Made over a period of ten years, this wonderful documentary by director Carlos Larrondo provides an inspirational portrait of ‘La Colifata’, a radio station run by the patients of El Borda, a psychiatric hospital in Buenos Aires.

One patient says El Borda is ‘for crazy people’, and another calls it ‘a prison without bars,’ while a third brands it ‘a dump for the insane.’ Yet through the course of the film we come to know many of the patients for what they really are —people who are no different from anyone else except for their medical problems.

Once a week, the station broadcasts from the gardens of the hospital, with many of the patients having their own specific slot in which to explore their philosophy of life and examine and strengthen their own place in the world. By reaching over the airwaves, they form a connection with a much wider public and are able to see past their illness to their talent for poetry and music. Among them is Horacio, a poet and dreamer first and manic depressive second, whose talent with words is indisputable. Then there is elderly patient Stella, who spends most of her time living on the streets yet displays a fierce intelligence and tenacity when it comes to hosting interviews on the station. They are just two of the many people who Larrondo teaches us to respect and admire by the end of the film.

Given that there must have been an immense amount of footage thanks to the ten-year gestation of Larrondo’s project, his editing is incredibly sharp. He cleverly interweaves the lives of the ‘Colifatas’ while also telling the tale of a spreading movement of radio stations to help those with mental health problem, focussing on visits by Horacio and others to similar projects in France, Spain and Italy.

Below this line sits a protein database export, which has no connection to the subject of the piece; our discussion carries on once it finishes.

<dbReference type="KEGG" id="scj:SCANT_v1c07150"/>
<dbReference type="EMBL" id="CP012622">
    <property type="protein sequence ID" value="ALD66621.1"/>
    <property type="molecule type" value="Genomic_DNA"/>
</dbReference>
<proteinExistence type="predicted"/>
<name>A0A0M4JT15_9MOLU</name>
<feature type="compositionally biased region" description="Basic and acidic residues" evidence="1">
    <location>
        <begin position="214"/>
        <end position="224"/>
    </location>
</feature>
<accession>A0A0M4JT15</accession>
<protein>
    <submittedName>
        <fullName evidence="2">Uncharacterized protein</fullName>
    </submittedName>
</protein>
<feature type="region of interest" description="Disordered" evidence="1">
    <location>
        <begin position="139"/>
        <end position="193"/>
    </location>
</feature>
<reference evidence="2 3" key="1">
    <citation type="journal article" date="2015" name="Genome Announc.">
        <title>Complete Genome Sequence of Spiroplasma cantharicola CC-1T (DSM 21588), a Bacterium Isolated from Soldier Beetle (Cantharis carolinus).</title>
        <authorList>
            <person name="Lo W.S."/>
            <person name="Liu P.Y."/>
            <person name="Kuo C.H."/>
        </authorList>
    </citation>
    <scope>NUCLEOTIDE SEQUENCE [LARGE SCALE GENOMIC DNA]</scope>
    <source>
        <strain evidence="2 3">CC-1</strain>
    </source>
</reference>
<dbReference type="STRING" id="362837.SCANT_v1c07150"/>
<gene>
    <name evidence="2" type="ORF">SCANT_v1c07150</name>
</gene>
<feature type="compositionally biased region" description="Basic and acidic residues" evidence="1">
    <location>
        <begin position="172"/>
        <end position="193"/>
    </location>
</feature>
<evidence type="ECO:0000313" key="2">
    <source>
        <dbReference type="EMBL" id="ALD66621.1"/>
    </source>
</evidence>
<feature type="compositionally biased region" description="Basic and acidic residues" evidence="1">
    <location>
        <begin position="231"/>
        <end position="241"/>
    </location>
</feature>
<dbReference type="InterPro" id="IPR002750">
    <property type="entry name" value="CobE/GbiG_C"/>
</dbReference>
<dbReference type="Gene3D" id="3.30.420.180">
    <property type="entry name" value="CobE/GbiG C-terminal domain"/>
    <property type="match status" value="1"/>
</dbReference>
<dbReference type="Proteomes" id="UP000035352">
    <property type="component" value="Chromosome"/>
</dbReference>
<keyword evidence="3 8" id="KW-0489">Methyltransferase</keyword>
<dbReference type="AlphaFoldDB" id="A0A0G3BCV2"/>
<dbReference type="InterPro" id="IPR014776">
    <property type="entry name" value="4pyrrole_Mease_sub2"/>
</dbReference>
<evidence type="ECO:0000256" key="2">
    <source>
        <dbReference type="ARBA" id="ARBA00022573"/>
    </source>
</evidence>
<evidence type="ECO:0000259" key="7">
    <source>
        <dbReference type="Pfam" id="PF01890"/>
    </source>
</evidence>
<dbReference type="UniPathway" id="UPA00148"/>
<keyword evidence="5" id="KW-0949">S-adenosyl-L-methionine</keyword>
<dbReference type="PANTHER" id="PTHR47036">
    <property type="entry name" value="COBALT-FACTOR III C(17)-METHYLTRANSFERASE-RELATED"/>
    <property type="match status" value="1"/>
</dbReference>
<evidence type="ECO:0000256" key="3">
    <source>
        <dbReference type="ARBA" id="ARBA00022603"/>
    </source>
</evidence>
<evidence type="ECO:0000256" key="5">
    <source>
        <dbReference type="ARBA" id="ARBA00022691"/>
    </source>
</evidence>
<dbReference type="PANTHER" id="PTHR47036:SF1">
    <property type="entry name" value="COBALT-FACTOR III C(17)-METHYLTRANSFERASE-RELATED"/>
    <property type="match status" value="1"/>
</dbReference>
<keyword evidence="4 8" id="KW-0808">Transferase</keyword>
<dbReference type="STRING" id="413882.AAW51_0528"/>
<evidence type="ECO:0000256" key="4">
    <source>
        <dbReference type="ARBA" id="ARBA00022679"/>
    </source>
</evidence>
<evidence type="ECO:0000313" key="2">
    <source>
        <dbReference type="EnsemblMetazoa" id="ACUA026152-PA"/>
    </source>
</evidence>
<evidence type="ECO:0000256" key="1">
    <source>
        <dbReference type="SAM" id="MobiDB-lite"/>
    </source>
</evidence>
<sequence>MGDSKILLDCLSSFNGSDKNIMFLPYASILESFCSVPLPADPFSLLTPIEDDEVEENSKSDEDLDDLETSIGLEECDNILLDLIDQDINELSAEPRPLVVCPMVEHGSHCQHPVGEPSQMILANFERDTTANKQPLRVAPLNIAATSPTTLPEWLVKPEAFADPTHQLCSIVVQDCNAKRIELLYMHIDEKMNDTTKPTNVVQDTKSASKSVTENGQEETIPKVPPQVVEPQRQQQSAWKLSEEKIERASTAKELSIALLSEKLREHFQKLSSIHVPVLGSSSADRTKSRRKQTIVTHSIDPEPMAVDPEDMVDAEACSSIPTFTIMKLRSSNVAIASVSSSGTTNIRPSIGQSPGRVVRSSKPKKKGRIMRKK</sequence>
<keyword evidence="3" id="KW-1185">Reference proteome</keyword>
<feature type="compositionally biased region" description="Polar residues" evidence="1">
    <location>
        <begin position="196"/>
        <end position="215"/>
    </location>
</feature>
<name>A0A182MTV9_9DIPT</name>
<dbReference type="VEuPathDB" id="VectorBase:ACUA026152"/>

Larrondo also shows how the station and its presenters have grown, both in terms of their own health and wellbeing but also in terms of stature, with high-profile musician Manu Chao becoming involved in their fundraising. At one point, a patient talks about how losing your mind leads to losing your life — not by suicide, but by the loss of friends, family and a sense of community that tends to follow the illness.

This moving film show how a sense of solidarity and purpose give those at El Borda a welcome outlet for their talents and, perhaps more importantly, demonstrates how their enthusiasm and words of wisdom lead to a much greater awareness and understanding of mental illness in the wider community. ¡Viva! la Radio! — Amber Wilkinson.

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